According to a third aspect of the present invention, there is provided a method of repairing an underwater pipe using a pipe clamp as set out above, said method comprising the steps of: placing said pipe clamp in said open position on said pipe; moving said part-cylindrical clamp portions of said pipe clamp about said hinge means such that said free longitudinal edges of said part-cylindrical clamp portions are brought together to form a cylinder around said pipe; and fastening said free ends of said part-cylindrical portions together, such that said pipe clamp is held to said pipe over a section of said pipe to be repaired.

According to a fourth aspect of the present invention, there is provided a method of repairing an underwater pipe using a pipe clamp as set out above, said method comprising the steps of: placing said tubular casing on said pipe over a section of said pipe to be repaired, said pipe passing through said longitudinal gap; and engaging said at least one latch with said at least one latch-engaging surface to hold said edges of said longitudinal gap together.

According to a fifth embodiment of the present invention, there is provided a pipe clamp for repairing an underwater pipe, said pipe clamp comprising: a plurality of part-cylindrical clamp portions, said part-cylindrical clamp portions having longitudinal edges; hinge means, said part-cylindrical clamp portions being coupled together by said hinge means along adjacent pairs of said longitudinal edges, two of said longitudinal edges of the part-cylindrical clamp portions being free longitudinal edges; at least one latch provided on at least one of said part-cylindrical portions and at least one latch-engaging surface provided on another of said part-cylindrical portions; and fastening means to hold said free longitudinal edges of said part-cylindrical clamp portions together; wherein said part-cylindrical clamp portions are movable about said hinge means towards and away from one another between an open position, in which said free longitudinal edges are spaced apart and said pipe clamp can be placed around a pipe, and a closed position in which, in use, said free longitudinal edges of said part-cylindrical portions are brought together around said pipe, said at least one latch is engaged with said at least one latch-engaging surface to hold said part-cylindrical portions together; and said pipe clamp is held to said pipe.

According to a sixth aspect of the present invention, there is provided a method of repairing an underwater pipe using a pipe clamp as set out above, said method comprising the steps of: placing said pipe clamp in said open position on said pipe; moving said part-cylindrical clamp portions of said pipe clamp about said hinge means such that said free longitudinal edges of said part-cylindrical clamp portions are brought together to form a cylinder around said pipe; engaging said at least one latch with said at least one latch-engaging surface to hold said free longitudinal edges together, such that said pipe clamp is held to said pipe over a section of said pipe to be repaired.

BRIEF DESCRIPTION OF THE DRAWINGS

An embodiment of the present invention will now be described with reference to and as illustrated by the accompanying drawings, in which:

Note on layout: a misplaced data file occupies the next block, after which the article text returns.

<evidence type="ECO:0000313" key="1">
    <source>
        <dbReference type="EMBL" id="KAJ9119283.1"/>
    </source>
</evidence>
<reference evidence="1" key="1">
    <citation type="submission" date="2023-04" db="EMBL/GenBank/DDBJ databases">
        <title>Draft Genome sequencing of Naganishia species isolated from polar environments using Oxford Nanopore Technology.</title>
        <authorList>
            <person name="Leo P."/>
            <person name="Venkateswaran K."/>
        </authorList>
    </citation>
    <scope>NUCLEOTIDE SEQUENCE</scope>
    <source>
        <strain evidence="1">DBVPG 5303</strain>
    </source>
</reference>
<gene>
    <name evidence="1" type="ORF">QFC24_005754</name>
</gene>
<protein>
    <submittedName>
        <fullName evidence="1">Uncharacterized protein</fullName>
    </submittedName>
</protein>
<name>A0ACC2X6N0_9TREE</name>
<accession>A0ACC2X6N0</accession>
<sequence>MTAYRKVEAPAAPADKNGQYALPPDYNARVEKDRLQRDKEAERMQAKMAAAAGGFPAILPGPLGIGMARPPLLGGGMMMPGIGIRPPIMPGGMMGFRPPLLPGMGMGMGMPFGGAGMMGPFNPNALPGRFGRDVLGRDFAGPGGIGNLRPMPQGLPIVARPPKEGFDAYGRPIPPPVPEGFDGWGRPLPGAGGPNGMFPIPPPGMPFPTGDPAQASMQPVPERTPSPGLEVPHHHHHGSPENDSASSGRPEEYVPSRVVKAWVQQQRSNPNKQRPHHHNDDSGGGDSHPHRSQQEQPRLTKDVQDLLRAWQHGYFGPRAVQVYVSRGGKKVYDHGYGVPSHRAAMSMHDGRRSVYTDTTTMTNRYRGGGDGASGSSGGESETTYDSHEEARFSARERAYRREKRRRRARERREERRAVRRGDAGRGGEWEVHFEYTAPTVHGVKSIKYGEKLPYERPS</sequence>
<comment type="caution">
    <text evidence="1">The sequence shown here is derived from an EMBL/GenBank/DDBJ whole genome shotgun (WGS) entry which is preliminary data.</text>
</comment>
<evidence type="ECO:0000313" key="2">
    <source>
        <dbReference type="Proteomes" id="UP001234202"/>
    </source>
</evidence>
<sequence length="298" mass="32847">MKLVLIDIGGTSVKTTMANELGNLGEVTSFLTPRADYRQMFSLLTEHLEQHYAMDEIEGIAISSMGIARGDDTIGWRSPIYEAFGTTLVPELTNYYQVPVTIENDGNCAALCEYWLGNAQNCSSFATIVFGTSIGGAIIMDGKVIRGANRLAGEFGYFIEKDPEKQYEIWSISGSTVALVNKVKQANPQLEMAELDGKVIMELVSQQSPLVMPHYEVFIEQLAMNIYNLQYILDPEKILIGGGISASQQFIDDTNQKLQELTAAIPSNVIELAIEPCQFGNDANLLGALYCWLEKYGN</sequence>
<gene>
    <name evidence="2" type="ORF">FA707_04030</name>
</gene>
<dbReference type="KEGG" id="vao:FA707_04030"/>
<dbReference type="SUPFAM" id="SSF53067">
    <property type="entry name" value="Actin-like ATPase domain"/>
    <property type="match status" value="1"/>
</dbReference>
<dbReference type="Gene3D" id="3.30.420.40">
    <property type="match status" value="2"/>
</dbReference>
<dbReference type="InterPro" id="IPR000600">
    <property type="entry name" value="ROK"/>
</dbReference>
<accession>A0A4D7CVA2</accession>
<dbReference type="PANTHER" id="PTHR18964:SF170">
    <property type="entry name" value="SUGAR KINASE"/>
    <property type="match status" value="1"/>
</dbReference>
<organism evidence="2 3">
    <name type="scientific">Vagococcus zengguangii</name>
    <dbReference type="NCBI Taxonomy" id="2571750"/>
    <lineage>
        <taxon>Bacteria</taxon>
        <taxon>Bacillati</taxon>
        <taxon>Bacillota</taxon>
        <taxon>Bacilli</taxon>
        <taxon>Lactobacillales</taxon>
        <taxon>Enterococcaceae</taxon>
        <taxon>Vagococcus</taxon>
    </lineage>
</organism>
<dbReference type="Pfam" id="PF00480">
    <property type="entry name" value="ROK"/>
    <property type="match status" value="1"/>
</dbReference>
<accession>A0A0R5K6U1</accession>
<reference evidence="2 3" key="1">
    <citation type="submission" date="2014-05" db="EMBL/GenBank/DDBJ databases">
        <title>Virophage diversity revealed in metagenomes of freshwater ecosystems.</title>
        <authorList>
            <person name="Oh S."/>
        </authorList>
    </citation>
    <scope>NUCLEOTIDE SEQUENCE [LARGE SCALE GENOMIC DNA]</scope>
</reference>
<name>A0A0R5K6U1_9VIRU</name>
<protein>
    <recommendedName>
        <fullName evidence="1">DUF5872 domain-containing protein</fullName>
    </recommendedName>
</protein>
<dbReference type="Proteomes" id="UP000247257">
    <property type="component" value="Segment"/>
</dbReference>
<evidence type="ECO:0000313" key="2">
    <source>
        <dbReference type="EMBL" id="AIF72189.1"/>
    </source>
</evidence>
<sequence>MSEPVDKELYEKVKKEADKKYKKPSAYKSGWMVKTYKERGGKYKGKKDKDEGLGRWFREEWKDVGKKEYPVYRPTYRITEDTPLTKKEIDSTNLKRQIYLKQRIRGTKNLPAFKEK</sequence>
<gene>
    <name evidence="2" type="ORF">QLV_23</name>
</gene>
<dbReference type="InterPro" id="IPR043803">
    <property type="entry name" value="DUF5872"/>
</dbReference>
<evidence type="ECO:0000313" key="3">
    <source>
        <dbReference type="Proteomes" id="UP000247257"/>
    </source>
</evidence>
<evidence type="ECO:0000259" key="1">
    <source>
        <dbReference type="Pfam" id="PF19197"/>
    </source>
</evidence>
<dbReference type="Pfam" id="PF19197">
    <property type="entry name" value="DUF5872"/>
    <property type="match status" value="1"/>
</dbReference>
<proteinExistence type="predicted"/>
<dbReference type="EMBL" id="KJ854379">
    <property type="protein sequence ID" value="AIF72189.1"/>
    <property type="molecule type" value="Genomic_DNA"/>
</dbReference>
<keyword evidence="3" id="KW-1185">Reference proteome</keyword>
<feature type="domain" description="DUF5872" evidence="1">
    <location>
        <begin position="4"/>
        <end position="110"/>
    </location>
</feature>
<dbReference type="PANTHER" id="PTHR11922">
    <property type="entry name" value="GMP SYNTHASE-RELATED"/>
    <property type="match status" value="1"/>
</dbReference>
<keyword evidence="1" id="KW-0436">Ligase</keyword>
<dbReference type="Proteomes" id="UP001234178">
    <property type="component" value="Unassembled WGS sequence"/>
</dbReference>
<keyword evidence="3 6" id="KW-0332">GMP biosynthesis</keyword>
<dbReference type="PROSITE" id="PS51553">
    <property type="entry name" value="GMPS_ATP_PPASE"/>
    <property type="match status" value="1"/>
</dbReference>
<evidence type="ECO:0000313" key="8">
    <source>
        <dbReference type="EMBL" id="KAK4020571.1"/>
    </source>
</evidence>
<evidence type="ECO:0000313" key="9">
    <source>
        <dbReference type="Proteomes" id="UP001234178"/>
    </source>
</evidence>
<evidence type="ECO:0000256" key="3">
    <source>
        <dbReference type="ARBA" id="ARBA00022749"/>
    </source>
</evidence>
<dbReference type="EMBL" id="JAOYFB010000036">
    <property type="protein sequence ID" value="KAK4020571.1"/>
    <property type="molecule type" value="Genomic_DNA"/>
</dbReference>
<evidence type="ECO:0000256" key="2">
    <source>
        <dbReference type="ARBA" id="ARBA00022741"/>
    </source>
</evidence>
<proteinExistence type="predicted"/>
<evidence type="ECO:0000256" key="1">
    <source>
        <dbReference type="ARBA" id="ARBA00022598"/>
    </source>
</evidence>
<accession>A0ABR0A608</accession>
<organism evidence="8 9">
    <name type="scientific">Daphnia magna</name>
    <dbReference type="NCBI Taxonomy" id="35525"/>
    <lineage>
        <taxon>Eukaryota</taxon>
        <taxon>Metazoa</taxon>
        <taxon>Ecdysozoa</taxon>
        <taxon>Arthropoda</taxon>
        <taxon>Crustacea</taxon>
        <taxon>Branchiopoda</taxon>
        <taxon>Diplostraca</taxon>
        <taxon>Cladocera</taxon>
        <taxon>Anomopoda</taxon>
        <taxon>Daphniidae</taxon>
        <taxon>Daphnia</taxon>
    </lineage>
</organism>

FIG. 1 shows a front elevation of a clamp, in accordance with th present invention, in the closed position;

FIG. 2 shows a plan view of the clamp of FIG. 1 from below;

FIG. 3 shows a side elevation of the clamp of FIGS. 1 and 2;

FIG. 4 shows a perspective view of a hook assembly of the clamp of FIGS. 1 to 3;

FIG. 5 shows a perspective view of the clamp of FIGS. 1 to 3, in the open position, with a tool for securing the pipe clamp; and

FIG. 6 shows another perspective view of the clamp and tool of FIG. 5 with the clamp in the closed position.

DETAILED DESCRIPTION

Referring to FIGS. 1 to 3, a pipe clamp 10 is shown comprising three part-cylindrical portions 12,14,16 hinged together along adjacent longitudinal edges 17,18. A first of the part-cylindrical portions 12 is hinged to a respective one of the other two part-cylindrical portions 14,16 along each of its longitudinal edges 17,18 by hinges 27. Each of the other part-cylindrical portions 14,16 is hinged to the first part-cylindrical portion 12 on one longitudinal edge 17,18, its other longitudinal edge 19,21 is free. The first part-cylindrical portion 12 subtends one half of the circumference of the pipe clamp 10. The other two part-cylindrical portions 14,16 each subtend one quarter of the circumference of the, pipe clamp 10, when the pipe clamp 10 is in a closed position (as shown in FIGS. 1 to 3).

The part-cylindrical portions 14,16 are movable about the hinge axes 27 towards and away from one another between an open position in which the free longitudinal edges 19,21 are spaced apart and the closed position in which the free longitudinal edges 19,21 are together.

Fastening means are provided for holding the free edges 19,21 of the part-cylindrical portions 14,16 together. The fastening means comprise a latch provided at one of the part-cylindrical portions 14 and a latch-engaging surface provided on another of the part-cylindrical portions 16. When the clamp 10 is in the closed position, the latch engages with the latch-engaging surface to hold the part-cylindrical portions 14,16 together.